What do physical findings dissociated from physiological or anatomical principles suggest in the evaluation of chronic low back pain (cLBP)?

Updated: Aug 22, 2018
  • Author: Jasvinder Chawla, MD, MBA; Chief Editor: Stephen A Berman, MD, PhD, MBA  more...
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Answer

Answer

Dissociation of physical findings from physiological or anatomical principles is the key with patients in whom psychological factors are suspected to be influential. Examples of this phenomenon include nondermatomal patterns of sensory loss, nonphysiological demonstrations of weakness (give-way weakness when not caused by pain, or ratchety weakness related to simultaneous agonist and antagonist muscular contraction), and dissociation between the lumbar spinal movements found during history-taking or counseling sessions from movements observed during examination.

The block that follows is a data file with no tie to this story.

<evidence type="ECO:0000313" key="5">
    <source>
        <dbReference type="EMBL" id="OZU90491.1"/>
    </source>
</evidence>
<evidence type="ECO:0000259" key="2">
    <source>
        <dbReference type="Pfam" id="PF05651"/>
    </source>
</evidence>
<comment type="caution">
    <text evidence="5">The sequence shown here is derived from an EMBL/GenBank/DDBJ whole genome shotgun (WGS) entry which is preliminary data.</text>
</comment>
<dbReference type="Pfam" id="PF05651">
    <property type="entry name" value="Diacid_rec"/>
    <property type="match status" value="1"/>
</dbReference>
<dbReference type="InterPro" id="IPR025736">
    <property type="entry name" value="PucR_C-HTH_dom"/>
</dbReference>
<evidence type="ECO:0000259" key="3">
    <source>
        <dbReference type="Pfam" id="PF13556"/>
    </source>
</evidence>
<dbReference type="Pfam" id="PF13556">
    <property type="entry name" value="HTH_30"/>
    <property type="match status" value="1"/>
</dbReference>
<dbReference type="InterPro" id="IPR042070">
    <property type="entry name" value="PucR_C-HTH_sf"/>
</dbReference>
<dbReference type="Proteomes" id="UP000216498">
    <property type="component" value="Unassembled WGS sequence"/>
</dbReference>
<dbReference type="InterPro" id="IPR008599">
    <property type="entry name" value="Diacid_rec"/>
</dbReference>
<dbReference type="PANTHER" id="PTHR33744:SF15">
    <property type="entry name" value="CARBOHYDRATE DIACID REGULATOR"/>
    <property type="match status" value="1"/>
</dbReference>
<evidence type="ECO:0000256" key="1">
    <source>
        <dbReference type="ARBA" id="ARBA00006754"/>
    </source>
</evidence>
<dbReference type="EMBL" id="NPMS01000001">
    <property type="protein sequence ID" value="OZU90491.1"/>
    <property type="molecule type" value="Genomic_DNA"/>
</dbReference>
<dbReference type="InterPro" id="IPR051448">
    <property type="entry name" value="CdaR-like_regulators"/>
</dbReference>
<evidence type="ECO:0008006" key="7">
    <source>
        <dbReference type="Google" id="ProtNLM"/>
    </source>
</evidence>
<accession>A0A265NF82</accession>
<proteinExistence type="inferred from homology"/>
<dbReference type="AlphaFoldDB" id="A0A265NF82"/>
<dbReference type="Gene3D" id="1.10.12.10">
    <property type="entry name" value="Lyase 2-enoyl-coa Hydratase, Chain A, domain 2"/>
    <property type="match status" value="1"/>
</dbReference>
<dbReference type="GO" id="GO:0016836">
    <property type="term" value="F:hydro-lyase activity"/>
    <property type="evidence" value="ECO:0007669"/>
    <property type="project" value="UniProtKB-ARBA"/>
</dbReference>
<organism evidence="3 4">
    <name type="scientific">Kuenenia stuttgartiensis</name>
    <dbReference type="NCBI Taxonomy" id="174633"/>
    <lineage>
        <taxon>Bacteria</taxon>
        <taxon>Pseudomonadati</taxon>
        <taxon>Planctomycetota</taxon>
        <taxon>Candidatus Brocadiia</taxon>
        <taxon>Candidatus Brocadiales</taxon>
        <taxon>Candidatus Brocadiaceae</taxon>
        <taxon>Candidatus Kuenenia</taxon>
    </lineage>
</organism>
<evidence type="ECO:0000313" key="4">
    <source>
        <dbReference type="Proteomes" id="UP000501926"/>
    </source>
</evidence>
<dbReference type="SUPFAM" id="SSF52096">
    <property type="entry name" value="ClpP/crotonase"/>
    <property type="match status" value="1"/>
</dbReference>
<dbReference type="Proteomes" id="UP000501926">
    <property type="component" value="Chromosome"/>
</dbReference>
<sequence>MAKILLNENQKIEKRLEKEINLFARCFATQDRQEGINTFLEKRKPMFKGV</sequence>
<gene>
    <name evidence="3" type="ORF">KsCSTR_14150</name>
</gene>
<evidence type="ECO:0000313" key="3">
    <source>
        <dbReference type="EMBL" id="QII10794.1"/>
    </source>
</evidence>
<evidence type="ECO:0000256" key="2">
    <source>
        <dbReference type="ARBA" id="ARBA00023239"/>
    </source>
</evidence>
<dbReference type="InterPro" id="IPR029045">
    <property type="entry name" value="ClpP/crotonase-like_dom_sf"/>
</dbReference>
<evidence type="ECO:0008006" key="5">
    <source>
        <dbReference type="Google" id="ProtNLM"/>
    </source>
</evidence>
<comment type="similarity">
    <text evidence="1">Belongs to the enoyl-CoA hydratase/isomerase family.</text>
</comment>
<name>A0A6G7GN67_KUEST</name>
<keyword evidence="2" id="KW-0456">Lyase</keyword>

The assessment of Waddell signs has been popularized as a physical examination technique to identify patients who have nonorganic or psychogenic embellishment of their pain syndrome. One of the examination techniques that Waddell proposed is simulated rotation of the hips en masse with the lumbar spine without allowing for spinal rotation; this maneuver normally does not cause pain. Another is the application of light pressure on the head, which should also be painless. Likewise, gentle effleurage of superficial tissues is unlikely to cause pain. Other techniques include a striking dissociation between testing straight leg raising with the patient sitting versus supine and the examiner's discovery of nonphysiologic weakness and/or sensory deficits by the patient.


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